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3D Modeling

Artist Spotlight: Tornado Studio

Monday, January 27th, 2014 by

blog_preview_TornadoStudioWhile the world’s Olympians get ready for the 2014 Winter Games in Sochi, Tornado Studio takes the gold medal in 3D modeling with this downhill skier, our newest featured image.  We were happy to get to talk with Martin Kostov, the founder and CEO of Tornado Studio, whose team has contributed a lot of great CheckMate models to the TurboSquid catalog.
TornadoStudio_assets

How long have you been an artist, and how did you get started in 3D?

I have been a 3D artist for more than 10 years now.

While I was in high school I came a across an image of a satellite in space that I thought was a real photo. To my surprise, it was a 3D rendering and that astonished me. At that point I decided that this was what I want to do in life. Not long after I started exploring 3ds Max, I found about TurboSquid and the possibilities of selling 3D assets.

 

Do you have any advice for other modelers? What do you think is most important for artists who make 3D models?

We are all in this together– try to find your own part of the market, make only products that you would buy if you were the customer, and never copy other people’s work.

The main advice I have for people who want to be successful is to take the time to study references and create quality products. If you do end up making a product that other people have as well, at least try to make it better looking and match the price, or go higher.

 

How long have you been with TurboSquid? Would you or have you recommended TurboSquid to others?

I’ve been a seller on Turbosquid for the last 9 years or so, the market has grown and changed a lot since then, but my answer to, ” Where should I sell my 3D stock? ” hasn’t changed at all. TurboSquid is the only place I would sell my models, even if I was starting again today, knowing what I now know.

 

What has been your experience with CheckMate? Do you have any opinions on CheckMate Pro v1 versus Pro v2?

My team and I were one of the first vendors to try the CheckMate certification process before it was even public. My reaction then was… that this kind of differentiation for the quality of products is exactly what the market needs. Now, a few years later, CheckMate has proven to be the right path for anyone who is serious about selling 3D.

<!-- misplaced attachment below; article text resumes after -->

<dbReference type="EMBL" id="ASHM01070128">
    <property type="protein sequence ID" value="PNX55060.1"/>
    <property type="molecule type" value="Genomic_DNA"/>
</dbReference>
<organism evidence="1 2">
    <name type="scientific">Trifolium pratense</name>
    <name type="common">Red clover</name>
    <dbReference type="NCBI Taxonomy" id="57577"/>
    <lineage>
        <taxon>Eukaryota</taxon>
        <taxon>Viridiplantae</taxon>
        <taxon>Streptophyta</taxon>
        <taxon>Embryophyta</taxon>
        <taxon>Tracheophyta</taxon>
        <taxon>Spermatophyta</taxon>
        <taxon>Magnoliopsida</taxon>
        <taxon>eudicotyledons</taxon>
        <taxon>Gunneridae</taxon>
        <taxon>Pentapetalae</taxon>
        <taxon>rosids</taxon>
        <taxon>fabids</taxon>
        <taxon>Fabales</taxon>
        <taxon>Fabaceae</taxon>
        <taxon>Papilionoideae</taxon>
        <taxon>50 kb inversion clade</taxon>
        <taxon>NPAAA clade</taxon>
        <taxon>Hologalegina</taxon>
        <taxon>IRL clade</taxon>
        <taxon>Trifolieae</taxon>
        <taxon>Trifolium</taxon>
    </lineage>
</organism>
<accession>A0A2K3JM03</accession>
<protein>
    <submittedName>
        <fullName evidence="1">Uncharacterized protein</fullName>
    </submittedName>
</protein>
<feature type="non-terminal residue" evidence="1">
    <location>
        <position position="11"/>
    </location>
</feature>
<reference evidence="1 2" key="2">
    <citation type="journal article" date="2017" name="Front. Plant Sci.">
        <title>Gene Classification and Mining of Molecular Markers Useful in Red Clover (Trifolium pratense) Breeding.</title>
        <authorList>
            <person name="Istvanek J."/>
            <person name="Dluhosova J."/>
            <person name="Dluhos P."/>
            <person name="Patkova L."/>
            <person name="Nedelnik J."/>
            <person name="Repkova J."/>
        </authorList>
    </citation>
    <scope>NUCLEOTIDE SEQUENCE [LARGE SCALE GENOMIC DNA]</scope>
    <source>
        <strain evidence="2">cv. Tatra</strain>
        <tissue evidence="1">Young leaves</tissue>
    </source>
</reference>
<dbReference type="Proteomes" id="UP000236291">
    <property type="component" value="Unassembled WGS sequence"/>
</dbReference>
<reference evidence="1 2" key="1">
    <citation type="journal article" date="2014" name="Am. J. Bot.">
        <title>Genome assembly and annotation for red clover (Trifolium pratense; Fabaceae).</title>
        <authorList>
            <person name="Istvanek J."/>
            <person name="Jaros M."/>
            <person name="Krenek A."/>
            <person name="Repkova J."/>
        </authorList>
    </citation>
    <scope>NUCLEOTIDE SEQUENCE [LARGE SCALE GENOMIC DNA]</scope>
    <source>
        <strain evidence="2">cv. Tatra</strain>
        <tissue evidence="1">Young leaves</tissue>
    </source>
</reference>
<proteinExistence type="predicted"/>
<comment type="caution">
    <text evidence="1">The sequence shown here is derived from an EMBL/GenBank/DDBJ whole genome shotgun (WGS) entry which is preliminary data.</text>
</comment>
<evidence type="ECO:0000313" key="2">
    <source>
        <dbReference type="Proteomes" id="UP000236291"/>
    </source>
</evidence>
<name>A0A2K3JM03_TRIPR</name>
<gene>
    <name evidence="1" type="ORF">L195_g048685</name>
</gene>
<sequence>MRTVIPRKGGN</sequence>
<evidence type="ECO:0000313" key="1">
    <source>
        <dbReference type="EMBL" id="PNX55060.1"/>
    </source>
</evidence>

TurboSquid has shared statistics from the CheckMate sales, relative to the sales of the other 95% of the models, and you don’t have to be an expert to see that the future is in certified 3D stock. Clients want to buy a product that will do the job they need, without problems, and this is what Checkmate guarantees.

Even moreso with the new Pro v2, the quality standard has risen yet again. TurboSquid is doing an amazing job in leading the new developments in the industry and we at Tornado Studio feel privileged to be in the Squid Guild and sell exclusively in the best 3D market place there is. If there is something I would recommend for Checkmate V3 is that submissions for CheckMate certification be checked for “copycat” and “defective pricing” signs.

 

You have a lot of sports equipment in your catalog. Do you have any must-watch winter sports? What events to you like the best at the Winter Olympics?

We at Tornado Studio are big sports fans– we love watching and playing sports. My personal favorite discipline from the Winter Olympics is Ski Jumping. I can only imagine what feelings the athletes experience while sliding down the ramp and jumping in the air. If I ever get the chance to ski jump myself, I would gladly try it out.

 

Want to see your CheckMate Pro Certified Model featured on the TurboSquid Home Page? Anything is possible if you just SUBMIT YOUR MODEL!

TurboTips: Scene Optimizations & Best Practices, Part 1

Tuesday, January 21st, 2014 by

Keeping your scene clean and organized is important while making any 3D model. A well constructed scene will make modelling and editing your own model easier, and it may encourage customers to buy your product. The examples below are from 3ds Max, but these concepts can apply to any 3D package.

 

1. Organize Objects

If a 3D scene is difficult to navigate and/or modify, then editing a model within that scene can become extremely frustrating for the person attempting to use the model. (And this frustration is usually enough to make someone look elsewhere for a model that is easier to edit and use.) Industry professionals want a model that is ready for production and is quickly editable to fit their needs. No matter how great the model looks, poor scene organization can make it unusable to them.